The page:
"THREE o'clock in the morning. The soft April night is looking in at my windows and caressingly winking at me with its stars. I can't sleep, I am so happy!
"My whole being from head to heels is bursting with a strange, incomprehensible feeling. I can't analyse it just now -- I haven't the time, I'm too lazy, and there -- hang analysis! Why, is a man likely to interpret his sensations when he is flying head foremost from a belfry, or has just learned that he has won two hundred thousand? Is he in a state to do it?"
This was more or less how I began my love-letter to Sasha, a girl of nineteen with whom I had fallen in love. I began it five times, and as often tore up the sheets, scratched out whole pages, and copied it all over again. I spent as long over the letter as if it had been a novel I had to write to order. And it was not because I tried to make it longer, more elaborate, and more fervent, but because I wanted endlessly to prolong the process of this writing, when one sits in the stillness of one's study and communes with one's own day-dreams while the spring night looks in at one's window. Between the lines I saw a beloved image, and it seemed to me that there were, sitting at the same table writing with me, spirits as naïvely happy, as foolish, and as blissfully smiling as I. I wrote continually, looking at my hand, which still ached deliciously where hers had lately pressed it, and if I turned my eyes away I had a vision of the green trellis of the little gate. Through that trellis Sasha gazed at me after I had said goodbye to her. When I was saying good-bye to Sasha I was thinking of nothing and was simply admiring her figure as every decent man admires a pretty woman; when I saw through the trellis two big eyes, I suddenly, as though by inspiration, knew that I was in love, that it was all settled between us, and fully decided already, that I had nothing left to do but to carry out certain formalities.
It is a great delight also to seal up a love-letter, and, slowly putting on one's hat and coat, to go softly out of the house and to carry the treasure to the post. There are no stars in the sky now: in their place there is a long whitish streak in the east, broken here and there by clouds above the roofs of the dingy houses; from that streak the whole sky is flooded with pale light. The town is asleep, but already the water-carts have come out, and somewhere in a far-away factory a whistle sounds to wake up the workpeople. Beside the postbox, slightly moist with dew, you are sure to see the clumsy figure of a house porter, wearing a bell-shaped sheepskin and carrying a stick. He is in a condition akin to catalepsy: he is not asleep or awake, but something between.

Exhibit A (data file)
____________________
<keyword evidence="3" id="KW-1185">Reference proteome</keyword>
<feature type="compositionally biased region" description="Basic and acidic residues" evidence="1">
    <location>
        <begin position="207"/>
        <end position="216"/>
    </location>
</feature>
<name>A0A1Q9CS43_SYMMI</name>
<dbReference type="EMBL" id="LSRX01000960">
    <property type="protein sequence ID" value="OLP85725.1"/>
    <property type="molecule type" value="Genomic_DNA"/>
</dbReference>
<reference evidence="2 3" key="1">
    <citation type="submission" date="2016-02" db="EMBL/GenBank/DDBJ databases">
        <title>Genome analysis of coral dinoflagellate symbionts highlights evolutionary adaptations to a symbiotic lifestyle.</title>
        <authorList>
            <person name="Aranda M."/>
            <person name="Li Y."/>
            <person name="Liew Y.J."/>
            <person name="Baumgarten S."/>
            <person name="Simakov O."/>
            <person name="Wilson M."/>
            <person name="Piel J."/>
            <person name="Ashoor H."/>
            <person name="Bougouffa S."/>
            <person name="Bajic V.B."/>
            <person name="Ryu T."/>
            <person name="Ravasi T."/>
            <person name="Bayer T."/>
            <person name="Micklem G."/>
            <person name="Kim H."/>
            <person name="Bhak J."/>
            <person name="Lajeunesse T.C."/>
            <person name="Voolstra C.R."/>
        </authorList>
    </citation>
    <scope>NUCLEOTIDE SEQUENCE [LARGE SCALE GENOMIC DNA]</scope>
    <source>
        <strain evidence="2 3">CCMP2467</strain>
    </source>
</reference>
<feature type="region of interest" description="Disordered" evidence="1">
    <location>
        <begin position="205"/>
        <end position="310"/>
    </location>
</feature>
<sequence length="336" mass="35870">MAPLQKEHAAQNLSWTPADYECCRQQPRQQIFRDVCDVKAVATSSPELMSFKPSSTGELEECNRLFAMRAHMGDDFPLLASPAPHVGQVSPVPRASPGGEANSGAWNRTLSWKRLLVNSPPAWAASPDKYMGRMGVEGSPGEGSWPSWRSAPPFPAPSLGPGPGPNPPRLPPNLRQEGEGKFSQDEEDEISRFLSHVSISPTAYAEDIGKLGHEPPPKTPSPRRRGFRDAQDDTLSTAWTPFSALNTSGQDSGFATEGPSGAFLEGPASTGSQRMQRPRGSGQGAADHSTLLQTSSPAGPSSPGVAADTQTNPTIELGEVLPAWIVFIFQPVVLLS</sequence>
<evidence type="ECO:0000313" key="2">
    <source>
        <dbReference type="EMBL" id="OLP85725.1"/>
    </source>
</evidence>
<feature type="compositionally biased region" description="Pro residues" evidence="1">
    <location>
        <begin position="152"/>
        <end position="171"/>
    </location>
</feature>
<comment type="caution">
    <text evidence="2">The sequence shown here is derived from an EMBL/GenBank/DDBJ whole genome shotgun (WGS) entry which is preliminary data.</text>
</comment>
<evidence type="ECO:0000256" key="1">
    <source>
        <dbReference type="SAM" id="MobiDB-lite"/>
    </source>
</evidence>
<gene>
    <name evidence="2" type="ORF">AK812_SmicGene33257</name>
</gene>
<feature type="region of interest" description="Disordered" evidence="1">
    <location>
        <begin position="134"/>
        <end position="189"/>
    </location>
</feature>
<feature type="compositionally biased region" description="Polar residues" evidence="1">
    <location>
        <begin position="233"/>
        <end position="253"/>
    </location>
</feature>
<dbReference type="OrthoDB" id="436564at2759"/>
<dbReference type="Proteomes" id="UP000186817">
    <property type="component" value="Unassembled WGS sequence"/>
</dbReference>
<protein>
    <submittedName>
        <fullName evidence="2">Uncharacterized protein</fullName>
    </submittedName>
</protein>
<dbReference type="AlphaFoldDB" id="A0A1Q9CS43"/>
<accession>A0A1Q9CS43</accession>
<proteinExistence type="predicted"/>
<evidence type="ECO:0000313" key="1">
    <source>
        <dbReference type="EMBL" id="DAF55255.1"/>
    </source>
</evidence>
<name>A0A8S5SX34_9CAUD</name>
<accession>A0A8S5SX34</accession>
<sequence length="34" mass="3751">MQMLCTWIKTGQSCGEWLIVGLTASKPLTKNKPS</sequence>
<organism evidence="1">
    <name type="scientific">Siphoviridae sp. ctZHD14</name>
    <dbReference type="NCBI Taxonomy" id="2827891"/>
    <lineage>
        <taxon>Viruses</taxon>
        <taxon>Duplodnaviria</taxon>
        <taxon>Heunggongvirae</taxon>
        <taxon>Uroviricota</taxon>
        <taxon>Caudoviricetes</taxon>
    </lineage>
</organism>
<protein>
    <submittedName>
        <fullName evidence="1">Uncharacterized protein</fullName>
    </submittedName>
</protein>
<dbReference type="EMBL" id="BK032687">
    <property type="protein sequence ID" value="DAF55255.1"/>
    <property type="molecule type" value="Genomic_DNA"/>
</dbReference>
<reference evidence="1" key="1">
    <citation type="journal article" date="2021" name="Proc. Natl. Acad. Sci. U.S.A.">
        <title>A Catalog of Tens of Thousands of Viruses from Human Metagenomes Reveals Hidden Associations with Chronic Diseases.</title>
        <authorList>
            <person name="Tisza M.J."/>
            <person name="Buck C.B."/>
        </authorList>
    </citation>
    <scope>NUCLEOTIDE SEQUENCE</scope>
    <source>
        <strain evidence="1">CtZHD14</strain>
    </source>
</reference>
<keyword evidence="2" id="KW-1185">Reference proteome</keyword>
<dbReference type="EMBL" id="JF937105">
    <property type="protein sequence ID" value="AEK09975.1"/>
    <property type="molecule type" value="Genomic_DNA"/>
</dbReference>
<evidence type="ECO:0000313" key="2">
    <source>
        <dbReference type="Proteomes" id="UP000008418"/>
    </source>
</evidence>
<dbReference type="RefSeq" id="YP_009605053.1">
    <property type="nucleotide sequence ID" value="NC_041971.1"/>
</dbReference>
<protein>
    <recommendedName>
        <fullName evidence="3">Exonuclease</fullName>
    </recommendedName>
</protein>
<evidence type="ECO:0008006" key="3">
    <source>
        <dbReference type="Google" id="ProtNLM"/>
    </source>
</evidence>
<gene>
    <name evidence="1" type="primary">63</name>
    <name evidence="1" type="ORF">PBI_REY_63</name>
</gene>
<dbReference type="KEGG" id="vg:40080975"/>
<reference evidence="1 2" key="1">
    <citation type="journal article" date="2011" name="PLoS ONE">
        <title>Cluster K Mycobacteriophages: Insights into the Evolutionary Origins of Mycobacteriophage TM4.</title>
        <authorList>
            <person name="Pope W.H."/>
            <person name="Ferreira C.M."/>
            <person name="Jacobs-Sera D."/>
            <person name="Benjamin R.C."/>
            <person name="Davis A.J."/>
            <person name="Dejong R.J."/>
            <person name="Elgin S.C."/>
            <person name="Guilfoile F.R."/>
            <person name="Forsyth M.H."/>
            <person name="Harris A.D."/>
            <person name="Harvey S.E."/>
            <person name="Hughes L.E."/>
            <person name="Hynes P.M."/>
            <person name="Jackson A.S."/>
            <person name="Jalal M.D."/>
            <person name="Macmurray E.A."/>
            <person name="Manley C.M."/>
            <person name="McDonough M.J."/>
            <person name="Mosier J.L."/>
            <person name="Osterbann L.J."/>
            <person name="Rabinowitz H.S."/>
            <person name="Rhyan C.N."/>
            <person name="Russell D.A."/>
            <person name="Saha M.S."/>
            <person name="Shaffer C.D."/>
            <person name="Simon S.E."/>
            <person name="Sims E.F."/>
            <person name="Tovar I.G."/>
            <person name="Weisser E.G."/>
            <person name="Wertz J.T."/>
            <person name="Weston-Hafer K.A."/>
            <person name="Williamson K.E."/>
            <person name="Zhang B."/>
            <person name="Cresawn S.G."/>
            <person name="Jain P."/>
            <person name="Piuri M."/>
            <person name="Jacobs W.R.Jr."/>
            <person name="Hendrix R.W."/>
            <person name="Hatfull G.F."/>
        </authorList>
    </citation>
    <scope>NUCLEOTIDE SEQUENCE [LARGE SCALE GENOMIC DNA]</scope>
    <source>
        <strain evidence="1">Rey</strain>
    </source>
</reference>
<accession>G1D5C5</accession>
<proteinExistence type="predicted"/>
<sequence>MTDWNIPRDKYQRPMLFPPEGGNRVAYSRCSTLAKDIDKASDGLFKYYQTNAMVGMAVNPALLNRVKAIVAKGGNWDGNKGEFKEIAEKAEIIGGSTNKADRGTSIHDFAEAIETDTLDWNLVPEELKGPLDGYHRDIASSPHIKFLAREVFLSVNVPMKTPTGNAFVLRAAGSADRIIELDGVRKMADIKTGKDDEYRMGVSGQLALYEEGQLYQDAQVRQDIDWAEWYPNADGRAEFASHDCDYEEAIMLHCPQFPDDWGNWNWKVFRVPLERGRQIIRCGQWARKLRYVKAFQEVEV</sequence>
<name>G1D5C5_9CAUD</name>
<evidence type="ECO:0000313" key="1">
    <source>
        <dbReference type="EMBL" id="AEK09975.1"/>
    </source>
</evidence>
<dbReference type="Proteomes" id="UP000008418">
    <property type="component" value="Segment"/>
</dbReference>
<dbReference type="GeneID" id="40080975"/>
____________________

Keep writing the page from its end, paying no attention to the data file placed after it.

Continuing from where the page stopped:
If the boxes knew how often people resort to them for the decision of their fate, they would not have such a humble air. I, anyway, almost kissed my postbox, and as I gazed at it I reflected that the post is the greatest of blessings.
I beg anyone who has ever been in love to remember how one usually hurries home after dropping the letter in the box, rapidly gets into bed and pulls up the quilt in the full conviction that as soon as one wakes up in the morning one will be overwhelmed with memories of the previous day and look with rapture at the window, where the daylight will be eagerly making its way through the folds of the curtain.
Well, to facts. . . . Next morning at midday, Sasha's maid brought me the following answer: "I am delited be sure to come to us to day please I shall expect you. Your S."
Not a single comma. This lack of punctuation, and the misspelling of the word "delighted," the whole letter, and even the long, narrow envelope in which it was put filled my heart with tenderness. In the sprawling but diffident handwriting I recognised Sasha's walk, her way of raising her eyebrows when she laughed, the movement of her lips. . . . But the contents of the letter did not satisfy me. In the first place, poetical letters are not answered in that way, and in the second, why should I go to Sasha's house to wait till it should occur to her stout mamma, her brothers, and poor relations to leave us alone together? It would never enter their heads, and nothing is more hateful than to have to restrain one's raptures simply because of the intrusion of some animate trumpery in the shape of a half-deaf old woman or little girl pestering one with questions. I sent an answer by the maid asking Sasha to select some park or boulevard for a rendezvous. My suggestion was readily accepted. I had struck the right chord, as the saying is.